When and how should a manager say, ‘I’m sorry’?

by on January 30, 2012 · 4 Comments POSTED IN: HR Cafe
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“Never explain, never apologize.” It’s a dictum that may work for the commander of a military combat unit, or the dictator of a small, impoverished country.

But for most managers, it’s bad advice. There are times when you absolutely should apologize. Apologies don’t make you look weak — the fear of some managers – but can actually make you look even stronger, smarter and more credible in the eyes of most employees.

Apology time
So how do you know when it’s apology time? And what do you say? Bob Rosner, who blogs at Workplace911.org, advises an apology in situations like these:

  • You make a mistake in procedure or process that inconveniences others.
  • You set an unrealistic goal that team members can’t – and don’t – meet.
  • You lose your temper or resort to sarcasm about a subordinate.

Rosner also notes that it’s important to apologize as soon as you become aware of your mistake. Don’t wait for the offended party to complain. Exception: If legal issues might be involved, get advice from HR or company counsel before apologizing.

How to do it
What’s the best way to apologize?

First, make it unconditional. Don’t suggest the mistake was in another’s perception of what you did. Wrong: “I’m sorry if you took what I said as an insult.” Right: “What I said wasn’t kind or fair, and I’m sorry I said it.”

Second, issue the apology in the same forum in which you made the mistake. In other words, if you humiliated someone in front of her colleagues, apologize in front of them.

Third, resist the urge to pledge that you won’t make the mistake again. Sure, you’ll try not to, but we’re all human.

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4 Comments on This Post

  1. Michael Brisciana
    January 30, 2012 - 3:38 pm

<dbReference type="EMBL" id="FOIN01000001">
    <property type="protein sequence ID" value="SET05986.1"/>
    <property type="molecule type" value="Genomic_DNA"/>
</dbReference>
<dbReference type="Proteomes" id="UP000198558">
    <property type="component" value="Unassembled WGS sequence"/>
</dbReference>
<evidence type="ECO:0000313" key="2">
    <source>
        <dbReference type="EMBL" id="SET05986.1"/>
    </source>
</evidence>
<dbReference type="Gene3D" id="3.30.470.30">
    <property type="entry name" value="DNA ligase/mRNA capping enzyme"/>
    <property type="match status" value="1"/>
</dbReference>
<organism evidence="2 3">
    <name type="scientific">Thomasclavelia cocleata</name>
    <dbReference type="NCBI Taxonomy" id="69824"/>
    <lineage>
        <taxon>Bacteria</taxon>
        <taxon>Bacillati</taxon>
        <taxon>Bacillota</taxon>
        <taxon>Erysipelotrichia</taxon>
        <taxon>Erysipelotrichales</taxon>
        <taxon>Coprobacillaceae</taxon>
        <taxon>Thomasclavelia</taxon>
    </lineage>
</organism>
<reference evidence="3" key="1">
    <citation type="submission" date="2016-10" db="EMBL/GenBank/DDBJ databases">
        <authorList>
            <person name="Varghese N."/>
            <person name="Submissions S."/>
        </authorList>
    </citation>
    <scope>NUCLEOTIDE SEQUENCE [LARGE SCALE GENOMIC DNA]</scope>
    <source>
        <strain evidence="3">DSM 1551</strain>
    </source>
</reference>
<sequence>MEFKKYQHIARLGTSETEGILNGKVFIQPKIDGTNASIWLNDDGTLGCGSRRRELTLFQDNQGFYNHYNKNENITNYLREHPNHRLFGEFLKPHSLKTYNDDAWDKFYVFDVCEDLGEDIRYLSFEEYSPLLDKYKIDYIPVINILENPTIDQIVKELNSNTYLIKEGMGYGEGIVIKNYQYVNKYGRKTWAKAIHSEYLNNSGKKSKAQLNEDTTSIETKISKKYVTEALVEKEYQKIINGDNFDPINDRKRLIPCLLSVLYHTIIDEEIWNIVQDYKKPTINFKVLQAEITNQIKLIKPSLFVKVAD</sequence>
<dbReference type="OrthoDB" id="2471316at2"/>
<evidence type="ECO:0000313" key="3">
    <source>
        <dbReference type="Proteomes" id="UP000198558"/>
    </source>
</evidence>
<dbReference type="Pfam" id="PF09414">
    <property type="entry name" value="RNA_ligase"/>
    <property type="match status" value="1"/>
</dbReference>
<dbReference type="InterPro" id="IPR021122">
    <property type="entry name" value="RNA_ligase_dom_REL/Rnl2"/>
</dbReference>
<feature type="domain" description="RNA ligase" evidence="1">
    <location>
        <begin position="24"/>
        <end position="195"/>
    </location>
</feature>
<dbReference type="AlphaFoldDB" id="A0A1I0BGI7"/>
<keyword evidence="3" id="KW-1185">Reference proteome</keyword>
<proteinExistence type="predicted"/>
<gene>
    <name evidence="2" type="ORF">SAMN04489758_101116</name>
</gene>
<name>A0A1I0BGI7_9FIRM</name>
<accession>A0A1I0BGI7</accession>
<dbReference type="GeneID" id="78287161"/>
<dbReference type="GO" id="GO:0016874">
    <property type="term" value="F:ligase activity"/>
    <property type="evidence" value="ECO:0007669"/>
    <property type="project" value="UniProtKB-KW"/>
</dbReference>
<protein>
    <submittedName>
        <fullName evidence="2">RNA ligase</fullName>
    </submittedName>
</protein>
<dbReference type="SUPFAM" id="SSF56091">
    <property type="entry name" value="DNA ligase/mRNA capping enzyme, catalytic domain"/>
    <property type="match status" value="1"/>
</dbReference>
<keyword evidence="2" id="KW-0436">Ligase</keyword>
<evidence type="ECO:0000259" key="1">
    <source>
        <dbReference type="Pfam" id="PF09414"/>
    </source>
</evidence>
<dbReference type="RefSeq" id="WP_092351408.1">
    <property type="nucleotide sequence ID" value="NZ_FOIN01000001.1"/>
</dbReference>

Stephen, 

    Excellent point.  A lot has been written in recent years about “authentic leaders.”  Authentic leaders apologize … and do it sincerely.  That’s one of the things that makes them authentic.

    Michael

  2. Michael Brisciana
    January 30, 2012 - 3:38 pm

    Stephen, 

    Excellent point.  A lot has been written in recent years about “authentic leaders.”  Authentic leaders apologize … and do it sincerely.  That’s one of the things that makes them authentic.

    Michael

  3. Tony
    January 31, 2012 - 3:25 pm

    I may have been blessed by ignorance from the truth, but the military I served in did not condone “never explain, never apologize.”  Dictatorial behavior was not just bad for unit morale, it was an impediment to successful operations.  There absolutely were individuals who went on “power trips” and made life bad for those around them, but they were few and eventually fell by the wayside.  There were times when instant obedience was essential, but that occurred in the context of a situation that all understood.  Military combat units come in all sizes and flavors, but I suspect that a unit considered the most elite at the moment (Seal Team Six) does not operate under the “Never explain, never apologize” dictum.  A group that efficient and effective is grounded at its core on mutual respect and trust, concepts that run counter to the dictum you connect to a military combat unit in your opening paragraph.  I certainly agree with article’s message though, with the slight change of, “For all managers, it’s bad advice.”

  4. Tony
    January 31, 2012 - 3:25 pm

    I may have been blessed by ignorance from the truth, but the military I served in did not condone “never explain, never apologize.”  Dictatorial behavior was not just bad for unit morale, it was an impediment to successful operations.  There absolutely were individuals who went on “power trips” and made life bad for those around them, but they were few and eventually fell by the wayside.  There were times when instant obedience was essential, but that occurred in the context of a situation that all understood.  Military combat units come in all sizes and flavors, but I suspect that a unit considered the most elite at the moment (Seal Team Six) does not operate under the “Never explain, never apologize” dictum.  A group that efficient and effective is grounded at its core on mutual respect and trust, concepts that run counter to the dictum you connect to a military combat unit in your opening paragraph.  I certainly agree with article’s message though, with the slight change of, “For all managers, it’s bad advice.”

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